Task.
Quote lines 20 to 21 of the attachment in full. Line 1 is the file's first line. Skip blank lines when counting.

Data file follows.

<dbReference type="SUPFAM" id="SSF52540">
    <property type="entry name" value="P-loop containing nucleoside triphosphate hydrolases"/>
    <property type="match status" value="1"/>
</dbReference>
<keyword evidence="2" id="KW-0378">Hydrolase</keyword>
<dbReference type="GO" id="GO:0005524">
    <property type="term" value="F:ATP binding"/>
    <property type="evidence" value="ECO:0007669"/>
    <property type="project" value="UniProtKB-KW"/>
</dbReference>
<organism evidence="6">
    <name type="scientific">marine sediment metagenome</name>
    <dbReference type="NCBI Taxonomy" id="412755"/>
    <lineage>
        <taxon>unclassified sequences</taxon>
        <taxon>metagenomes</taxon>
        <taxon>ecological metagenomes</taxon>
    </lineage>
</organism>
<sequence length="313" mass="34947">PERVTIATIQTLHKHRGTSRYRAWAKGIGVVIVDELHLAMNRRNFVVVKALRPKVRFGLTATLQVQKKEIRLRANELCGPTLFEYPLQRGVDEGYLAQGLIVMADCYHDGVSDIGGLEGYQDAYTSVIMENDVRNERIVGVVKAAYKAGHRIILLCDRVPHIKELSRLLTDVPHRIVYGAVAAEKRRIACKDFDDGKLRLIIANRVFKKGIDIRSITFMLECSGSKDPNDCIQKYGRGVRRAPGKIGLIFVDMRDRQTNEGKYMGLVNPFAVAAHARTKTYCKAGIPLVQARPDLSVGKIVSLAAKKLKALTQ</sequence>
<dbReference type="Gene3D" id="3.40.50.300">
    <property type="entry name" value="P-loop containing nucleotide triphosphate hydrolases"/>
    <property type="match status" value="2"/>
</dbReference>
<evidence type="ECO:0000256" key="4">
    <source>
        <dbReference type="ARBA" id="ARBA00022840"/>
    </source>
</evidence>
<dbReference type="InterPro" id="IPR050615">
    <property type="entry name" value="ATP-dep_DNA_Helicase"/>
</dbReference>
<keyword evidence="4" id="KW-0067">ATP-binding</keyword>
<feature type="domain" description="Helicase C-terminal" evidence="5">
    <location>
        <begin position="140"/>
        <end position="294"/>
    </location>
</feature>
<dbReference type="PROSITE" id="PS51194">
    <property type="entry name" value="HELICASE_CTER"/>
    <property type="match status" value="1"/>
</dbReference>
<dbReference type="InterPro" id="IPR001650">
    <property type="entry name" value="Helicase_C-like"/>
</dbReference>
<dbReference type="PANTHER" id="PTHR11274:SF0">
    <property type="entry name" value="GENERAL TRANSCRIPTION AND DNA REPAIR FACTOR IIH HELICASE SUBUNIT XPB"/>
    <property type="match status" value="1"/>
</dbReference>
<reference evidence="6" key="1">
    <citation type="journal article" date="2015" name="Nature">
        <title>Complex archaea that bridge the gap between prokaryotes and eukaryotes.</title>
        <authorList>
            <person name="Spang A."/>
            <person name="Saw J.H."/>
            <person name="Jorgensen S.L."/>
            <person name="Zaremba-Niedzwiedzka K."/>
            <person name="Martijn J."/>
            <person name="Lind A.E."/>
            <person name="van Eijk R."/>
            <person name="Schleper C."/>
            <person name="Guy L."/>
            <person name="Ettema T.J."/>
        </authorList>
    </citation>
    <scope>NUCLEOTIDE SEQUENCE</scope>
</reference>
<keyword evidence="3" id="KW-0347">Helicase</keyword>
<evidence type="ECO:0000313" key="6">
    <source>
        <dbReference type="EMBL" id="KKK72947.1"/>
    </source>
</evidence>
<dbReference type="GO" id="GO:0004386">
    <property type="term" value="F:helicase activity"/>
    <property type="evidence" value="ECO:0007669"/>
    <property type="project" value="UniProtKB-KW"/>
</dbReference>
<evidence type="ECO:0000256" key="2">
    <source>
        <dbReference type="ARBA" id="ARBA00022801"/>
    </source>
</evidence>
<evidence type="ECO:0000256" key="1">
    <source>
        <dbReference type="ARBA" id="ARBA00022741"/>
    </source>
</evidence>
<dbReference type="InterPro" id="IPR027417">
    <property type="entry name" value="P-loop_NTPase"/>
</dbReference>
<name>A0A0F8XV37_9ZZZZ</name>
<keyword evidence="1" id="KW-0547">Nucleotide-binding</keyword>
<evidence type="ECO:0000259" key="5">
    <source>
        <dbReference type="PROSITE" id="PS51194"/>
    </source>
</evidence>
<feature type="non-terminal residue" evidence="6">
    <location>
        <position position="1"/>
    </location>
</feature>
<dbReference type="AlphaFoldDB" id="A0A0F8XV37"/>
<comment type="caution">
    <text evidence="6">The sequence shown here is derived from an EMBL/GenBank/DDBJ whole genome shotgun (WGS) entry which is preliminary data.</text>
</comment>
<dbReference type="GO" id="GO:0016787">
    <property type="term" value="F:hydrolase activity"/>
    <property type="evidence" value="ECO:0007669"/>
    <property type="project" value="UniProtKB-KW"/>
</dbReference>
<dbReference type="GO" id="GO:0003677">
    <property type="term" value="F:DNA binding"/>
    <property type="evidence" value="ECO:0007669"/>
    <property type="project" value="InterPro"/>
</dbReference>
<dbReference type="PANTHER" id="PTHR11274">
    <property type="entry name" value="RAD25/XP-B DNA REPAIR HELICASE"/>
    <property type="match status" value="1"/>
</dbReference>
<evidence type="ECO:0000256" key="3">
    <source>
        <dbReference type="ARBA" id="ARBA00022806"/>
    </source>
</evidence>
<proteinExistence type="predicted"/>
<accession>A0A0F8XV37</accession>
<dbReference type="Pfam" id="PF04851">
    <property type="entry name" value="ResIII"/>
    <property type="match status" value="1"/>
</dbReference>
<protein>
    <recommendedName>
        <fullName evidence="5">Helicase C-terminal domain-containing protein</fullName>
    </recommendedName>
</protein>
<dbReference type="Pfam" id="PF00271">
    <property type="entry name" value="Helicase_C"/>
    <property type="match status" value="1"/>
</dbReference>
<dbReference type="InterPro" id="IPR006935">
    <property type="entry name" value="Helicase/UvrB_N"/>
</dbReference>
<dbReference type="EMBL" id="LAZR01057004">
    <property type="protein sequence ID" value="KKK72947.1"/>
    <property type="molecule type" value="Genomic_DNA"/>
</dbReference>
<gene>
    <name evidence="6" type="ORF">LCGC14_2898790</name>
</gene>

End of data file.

<sequence length="313" mass="34947">PERVTIATIQTLHKHRGTSRYRAWAKGIGVVIVDELHLAMNRRNFVVVKALRPKVRFGLTATLQVQKKEIRLRANELCGPTLFEYPLQRGVDEGYLAQGLIVMADCYHDGVSDIGGLEGYQDAYTSVIMENDVRNERIVGVVKAAYKAGHRIILLCDRVPHIKELSRLLTDVPHRIVYGAVAAEKRRIACKDFDDGKLRLIIANRVFKKGIDIRSITFMLECSGSKDPNDCIQKYGRGVRRAPGKIGLIFVDMRDRQTNEGKYMGLVNPFAVAAHARTKTYCKAGIPLVQARPDLSVGKIVSLAAKKLKALTQ</sequence>
<dbReference type="Gene3D" id="3.40.50.300">